Study leader Tami Bond, a professor of civil and environmental engineering, said biomass-burning cookstoves are used throughout the developing world -- using wood, agricultural waste and other organic matter as fuel -- but they are a major cause of poor air quality.
Similar to automobiles undergoing emission testing before sold, cookstoves are tested in the laboratory for emissions.
"The understanding of how people really use combustion devices is important if we're going to optimize that device," Bond said in a statement. "In the laboratory, where tests are conducted by trained people, there's a lot more attention to operating the stove carefully. At home, people are not as concerned with its operation; they're more concerned with making a meal. So they operate in ways that are non-optimal."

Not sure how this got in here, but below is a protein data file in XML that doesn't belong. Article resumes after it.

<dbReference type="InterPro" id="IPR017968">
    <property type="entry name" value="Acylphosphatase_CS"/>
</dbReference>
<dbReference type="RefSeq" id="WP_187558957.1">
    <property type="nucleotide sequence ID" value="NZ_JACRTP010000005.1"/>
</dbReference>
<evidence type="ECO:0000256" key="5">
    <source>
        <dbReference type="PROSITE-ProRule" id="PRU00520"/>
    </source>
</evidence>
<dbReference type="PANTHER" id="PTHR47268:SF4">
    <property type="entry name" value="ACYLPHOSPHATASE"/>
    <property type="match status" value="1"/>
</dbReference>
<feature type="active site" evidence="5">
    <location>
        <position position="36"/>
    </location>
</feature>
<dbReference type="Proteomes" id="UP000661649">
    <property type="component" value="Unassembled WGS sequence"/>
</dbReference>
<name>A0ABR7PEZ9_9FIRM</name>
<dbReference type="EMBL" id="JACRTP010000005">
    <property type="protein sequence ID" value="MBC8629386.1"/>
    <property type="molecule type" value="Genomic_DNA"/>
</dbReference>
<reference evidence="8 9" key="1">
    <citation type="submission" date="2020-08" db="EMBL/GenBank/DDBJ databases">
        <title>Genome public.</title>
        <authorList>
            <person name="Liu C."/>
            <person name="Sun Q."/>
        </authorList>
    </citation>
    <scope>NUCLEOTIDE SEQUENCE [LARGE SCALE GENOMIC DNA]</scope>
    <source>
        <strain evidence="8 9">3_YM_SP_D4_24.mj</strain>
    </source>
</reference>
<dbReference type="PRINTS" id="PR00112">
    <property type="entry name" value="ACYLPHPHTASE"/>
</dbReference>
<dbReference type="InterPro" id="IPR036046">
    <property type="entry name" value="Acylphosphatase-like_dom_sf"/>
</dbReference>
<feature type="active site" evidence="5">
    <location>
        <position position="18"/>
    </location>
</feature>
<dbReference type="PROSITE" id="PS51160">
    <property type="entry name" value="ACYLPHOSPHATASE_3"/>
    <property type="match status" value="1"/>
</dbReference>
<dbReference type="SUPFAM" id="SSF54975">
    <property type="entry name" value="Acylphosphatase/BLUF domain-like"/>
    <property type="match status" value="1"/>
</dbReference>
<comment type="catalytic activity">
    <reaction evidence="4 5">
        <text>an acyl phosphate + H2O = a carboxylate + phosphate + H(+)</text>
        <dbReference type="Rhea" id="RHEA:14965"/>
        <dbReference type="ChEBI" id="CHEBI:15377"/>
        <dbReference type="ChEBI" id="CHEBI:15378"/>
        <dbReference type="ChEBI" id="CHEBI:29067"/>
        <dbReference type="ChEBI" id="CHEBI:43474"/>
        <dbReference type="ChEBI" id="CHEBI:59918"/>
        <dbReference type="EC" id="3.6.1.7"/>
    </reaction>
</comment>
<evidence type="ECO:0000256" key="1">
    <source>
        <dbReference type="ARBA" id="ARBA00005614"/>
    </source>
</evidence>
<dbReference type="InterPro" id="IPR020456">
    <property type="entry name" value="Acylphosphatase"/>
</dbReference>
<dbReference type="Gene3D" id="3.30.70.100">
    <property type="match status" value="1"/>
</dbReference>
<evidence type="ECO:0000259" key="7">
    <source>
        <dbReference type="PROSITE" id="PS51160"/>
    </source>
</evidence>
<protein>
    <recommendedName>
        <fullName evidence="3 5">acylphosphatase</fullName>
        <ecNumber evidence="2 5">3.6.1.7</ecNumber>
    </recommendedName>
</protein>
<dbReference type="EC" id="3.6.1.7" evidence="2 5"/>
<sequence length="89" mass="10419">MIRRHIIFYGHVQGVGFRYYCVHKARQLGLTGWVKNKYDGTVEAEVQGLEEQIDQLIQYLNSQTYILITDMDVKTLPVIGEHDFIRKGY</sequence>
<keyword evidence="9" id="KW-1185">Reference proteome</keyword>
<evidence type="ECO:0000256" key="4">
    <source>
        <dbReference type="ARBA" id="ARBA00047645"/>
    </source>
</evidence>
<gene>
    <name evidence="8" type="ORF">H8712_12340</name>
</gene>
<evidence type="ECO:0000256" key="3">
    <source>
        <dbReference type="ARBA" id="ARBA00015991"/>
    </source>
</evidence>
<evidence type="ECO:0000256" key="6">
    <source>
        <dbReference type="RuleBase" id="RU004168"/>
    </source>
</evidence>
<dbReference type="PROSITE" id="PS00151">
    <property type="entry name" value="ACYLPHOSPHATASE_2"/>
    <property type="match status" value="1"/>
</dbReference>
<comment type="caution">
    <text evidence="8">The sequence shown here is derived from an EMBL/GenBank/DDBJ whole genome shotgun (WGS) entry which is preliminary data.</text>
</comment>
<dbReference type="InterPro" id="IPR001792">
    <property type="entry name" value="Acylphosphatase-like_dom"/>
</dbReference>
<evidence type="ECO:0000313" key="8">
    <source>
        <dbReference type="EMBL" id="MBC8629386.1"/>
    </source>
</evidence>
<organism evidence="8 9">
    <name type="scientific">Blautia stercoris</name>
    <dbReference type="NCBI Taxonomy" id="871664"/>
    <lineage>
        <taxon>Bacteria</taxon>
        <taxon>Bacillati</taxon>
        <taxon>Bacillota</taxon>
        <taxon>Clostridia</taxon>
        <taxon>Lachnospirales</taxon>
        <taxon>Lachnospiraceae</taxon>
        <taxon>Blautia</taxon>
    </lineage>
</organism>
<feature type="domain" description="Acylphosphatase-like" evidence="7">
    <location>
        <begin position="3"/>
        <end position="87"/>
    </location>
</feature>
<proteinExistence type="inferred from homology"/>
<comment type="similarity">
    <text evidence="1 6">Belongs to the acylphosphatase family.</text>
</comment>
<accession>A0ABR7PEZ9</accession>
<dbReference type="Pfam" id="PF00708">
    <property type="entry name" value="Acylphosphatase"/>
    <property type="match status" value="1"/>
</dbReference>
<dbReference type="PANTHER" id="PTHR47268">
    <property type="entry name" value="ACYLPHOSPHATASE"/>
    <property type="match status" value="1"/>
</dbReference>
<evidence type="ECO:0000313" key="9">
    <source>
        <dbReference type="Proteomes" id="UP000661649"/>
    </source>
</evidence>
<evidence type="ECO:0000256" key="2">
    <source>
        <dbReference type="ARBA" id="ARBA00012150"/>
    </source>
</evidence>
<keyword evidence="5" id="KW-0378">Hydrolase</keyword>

However, these variations in use are masked by the current methods of testing, which use only average values to determine emissions -- sort of like a snapshot of the stove in operation, not accounting for variation in use.
Bond's research team developed a real-time analysis technique that allows researchers to compare emissions under different operating conditions and to measure how often a stove operates under certain conditions in the field.
The findings were published in the journal Environmental Science & Technology.